Repurposed Hepatitis C drugs could boost antiviral treatment for COVID-19, UT research shows

Coronavirus

AUSTIN (KXAN) — Drugs used to treat Hepatitis C could be the newest tool in the fight against coronavirus, according to new research from a University of Texas scientist.

Dr. Robert Krug, Professor Emeritus of Molecular Biosciences, partnered with researchers at Rensselaer Polytechnic Institute and the Icahn School of Medicine at Mount Sinai in New York for the study, and their results were published this week in Cell Reports.

They found combining certain Hepatitis C treatments with remdesivir — which is currently the only COVID-19 therapeutic approved by the Food and Drug Administration in the United States — can render the drug as much as ten times better at inhibiting the coronavirus in cell cultures.

Their findings mean this combination could be used as an antiviral treatment for COVID-19. Krug calls it “repurposing.”

“Take a drug that’s already out there, already approved. They know how it acts, and they know about its side effects. If you use it for a COVID cure, there will still be clinical trials but they will be very short,” he explained.

Robert Krug pointing
Dr. Robert Krug, pictured in a lab in 2018 discussing his research into the influenza virus. (KXAN Photo)

However, remdesivir must be administered intravenously — meaning it has to be given in a hospital setting. That’s why Krug said the next step would be finding an oral treatment that functions like remdesivir to pair with the oral Hepatitis drugs.

“You want to have pills that people can take, and they won’t end up in the hospital,” he said. “That’s the goal.”

Experts at FasterCures, a center of the Milken Institute, are tracking 326 compounds which could be developed into different kinds of coronavirus treatments. Those could range from antibody, antiviral, mRNA, RNA, or cell-based treatments to devices and immune modulators.

Executive Director Esther Krofah noted that while the vaccine is extremely important, therapeutics are essential to tackling this virus as vaccine hesitancy abounds and variants of the virus threaten the progress made so far.

“In the long-term, when we talk about how the economy will be fully reopened and everyone will be able to go about their daily activities, what they really want to know in the back of their mind is: do I have something available to me if I get sick?” she said.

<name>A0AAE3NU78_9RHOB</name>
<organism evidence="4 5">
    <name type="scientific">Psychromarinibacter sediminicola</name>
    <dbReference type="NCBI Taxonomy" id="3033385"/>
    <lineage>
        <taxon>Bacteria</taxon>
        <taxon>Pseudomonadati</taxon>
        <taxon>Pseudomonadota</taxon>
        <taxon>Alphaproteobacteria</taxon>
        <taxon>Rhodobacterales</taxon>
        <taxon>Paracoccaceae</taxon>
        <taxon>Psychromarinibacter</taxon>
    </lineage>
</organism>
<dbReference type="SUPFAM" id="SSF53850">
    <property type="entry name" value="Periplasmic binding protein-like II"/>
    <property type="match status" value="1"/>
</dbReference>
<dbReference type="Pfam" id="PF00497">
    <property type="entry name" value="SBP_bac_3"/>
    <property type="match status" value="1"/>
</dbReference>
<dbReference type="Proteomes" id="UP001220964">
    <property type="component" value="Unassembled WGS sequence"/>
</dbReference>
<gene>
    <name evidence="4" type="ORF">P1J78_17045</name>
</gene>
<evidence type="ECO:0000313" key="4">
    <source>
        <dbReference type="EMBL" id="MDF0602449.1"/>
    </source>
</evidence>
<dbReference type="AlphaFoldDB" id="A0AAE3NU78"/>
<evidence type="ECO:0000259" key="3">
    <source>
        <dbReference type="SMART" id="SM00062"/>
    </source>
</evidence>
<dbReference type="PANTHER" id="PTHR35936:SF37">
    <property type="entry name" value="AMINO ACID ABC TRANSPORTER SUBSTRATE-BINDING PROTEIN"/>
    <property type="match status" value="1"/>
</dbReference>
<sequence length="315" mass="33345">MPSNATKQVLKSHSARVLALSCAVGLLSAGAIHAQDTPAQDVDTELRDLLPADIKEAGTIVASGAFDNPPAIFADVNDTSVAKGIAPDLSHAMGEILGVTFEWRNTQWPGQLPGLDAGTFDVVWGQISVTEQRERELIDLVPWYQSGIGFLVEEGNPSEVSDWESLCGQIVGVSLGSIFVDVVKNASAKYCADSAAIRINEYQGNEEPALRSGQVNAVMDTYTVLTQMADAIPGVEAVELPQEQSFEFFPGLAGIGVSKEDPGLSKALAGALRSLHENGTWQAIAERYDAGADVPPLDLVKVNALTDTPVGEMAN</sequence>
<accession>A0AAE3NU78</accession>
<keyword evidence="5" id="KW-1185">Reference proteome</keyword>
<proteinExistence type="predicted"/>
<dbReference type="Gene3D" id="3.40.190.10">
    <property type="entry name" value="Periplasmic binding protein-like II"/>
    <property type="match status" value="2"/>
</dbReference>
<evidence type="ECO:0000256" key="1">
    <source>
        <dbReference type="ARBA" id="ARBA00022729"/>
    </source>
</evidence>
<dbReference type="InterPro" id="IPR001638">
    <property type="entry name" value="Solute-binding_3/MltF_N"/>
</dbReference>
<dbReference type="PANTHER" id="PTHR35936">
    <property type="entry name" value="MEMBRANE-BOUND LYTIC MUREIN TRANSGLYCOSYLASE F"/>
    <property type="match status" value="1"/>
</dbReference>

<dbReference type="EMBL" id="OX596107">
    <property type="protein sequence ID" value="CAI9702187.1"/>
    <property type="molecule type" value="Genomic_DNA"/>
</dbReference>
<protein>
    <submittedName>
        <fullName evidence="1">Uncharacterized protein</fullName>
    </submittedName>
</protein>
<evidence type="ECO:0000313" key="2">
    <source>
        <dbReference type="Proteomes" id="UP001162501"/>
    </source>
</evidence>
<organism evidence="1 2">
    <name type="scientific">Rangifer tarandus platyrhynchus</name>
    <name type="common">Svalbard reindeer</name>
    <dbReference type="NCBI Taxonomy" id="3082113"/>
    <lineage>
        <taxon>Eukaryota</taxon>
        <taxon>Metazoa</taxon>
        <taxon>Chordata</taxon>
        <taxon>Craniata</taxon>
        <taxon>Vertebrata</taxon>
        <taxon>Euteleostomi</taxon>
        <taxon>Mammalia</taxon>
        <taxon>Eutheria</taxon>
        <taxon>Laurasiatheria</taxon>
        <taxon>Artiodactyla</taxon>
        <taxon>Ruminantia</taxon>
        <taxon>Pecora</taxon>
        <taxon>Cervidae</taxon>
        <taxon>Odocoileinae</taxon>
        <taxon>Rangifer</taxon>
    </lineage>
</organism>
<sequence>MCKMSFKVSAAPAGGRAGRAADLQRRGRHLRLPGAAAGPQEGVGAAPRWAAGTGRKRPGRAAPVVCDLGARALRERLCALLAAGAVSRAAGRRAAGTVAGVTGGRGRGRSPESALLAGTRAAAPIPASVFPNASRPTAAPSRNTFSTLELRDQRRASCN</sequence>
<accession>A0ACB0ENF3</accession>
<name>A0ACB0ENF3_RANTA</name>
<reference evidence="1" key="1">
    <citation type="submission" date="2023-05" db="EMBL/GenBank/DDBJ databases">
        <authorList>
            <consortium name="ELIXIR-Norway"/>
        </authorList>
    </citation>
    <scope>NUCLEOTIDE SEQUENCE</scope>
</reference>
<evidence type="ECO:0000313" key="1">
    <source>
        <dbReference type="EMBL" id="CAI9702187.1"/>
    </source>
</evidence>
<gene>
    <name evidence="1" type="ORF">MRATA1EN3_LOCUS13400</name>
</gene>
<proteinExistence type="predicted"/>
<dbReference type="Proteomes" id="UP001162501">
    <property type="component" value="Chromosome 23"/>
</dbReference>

In short, the goal would be to create a drug someone could pick up at their pharmacy, such as Tamiflu or Xofluza for influenza virus (the latter of the two was also developed based on research from Dr. Krug).

Yet from the beginning of the virus outbreak, Krofah said the development for these types of treatments got off to a slower, less unified and more wide ranging start than the coronavirus vaccine development process.

“We did not necessarily have the same ‘pick the top six or pick the top eight therapies’ and then invest significant resources into those clinical developments. There was not an equal Operation Warp Speed-like hundreds of millions of dollars poured in,” she said. “If we had a bit more coordination, could we have gotten some earlier answers? Perhaps.”

That being said, she noted that the federal government did come together through a program called ACTIV to create coordinated research strategy for the most promising treatments — just not to the scale of Operation Warp Speed.

Benchmark Research has been conducting various vaccine trials in the Austin area, however, the group has a partnership with urgent care facilities in California where they offer therapeutics trials.

“It’s very difficult to have that drive to enrollment because people tend to come in between Day 3 and 4 to be tested — or later. We have to catch them early, and that’s why the urgent cares work so well,” said Cynthia Dukes, Chief Business Officer.

Still, she said they’re seeing interest and enrolling one to two people per day in treatment trials through the partnerships.

“I think people realize there is no treatment there. This gives them the opportunity to access a potential treatment that may keep them out of the hospital,” she said.

Krug and the New York researchers findings have not been studied in a clinical trial yet, but he said they’d welcome any clinician who wanted to study their discovery, in order to hopefully see it help hospital patients fighting COVID-19 someday.

“This is to quickly get help,” he said.

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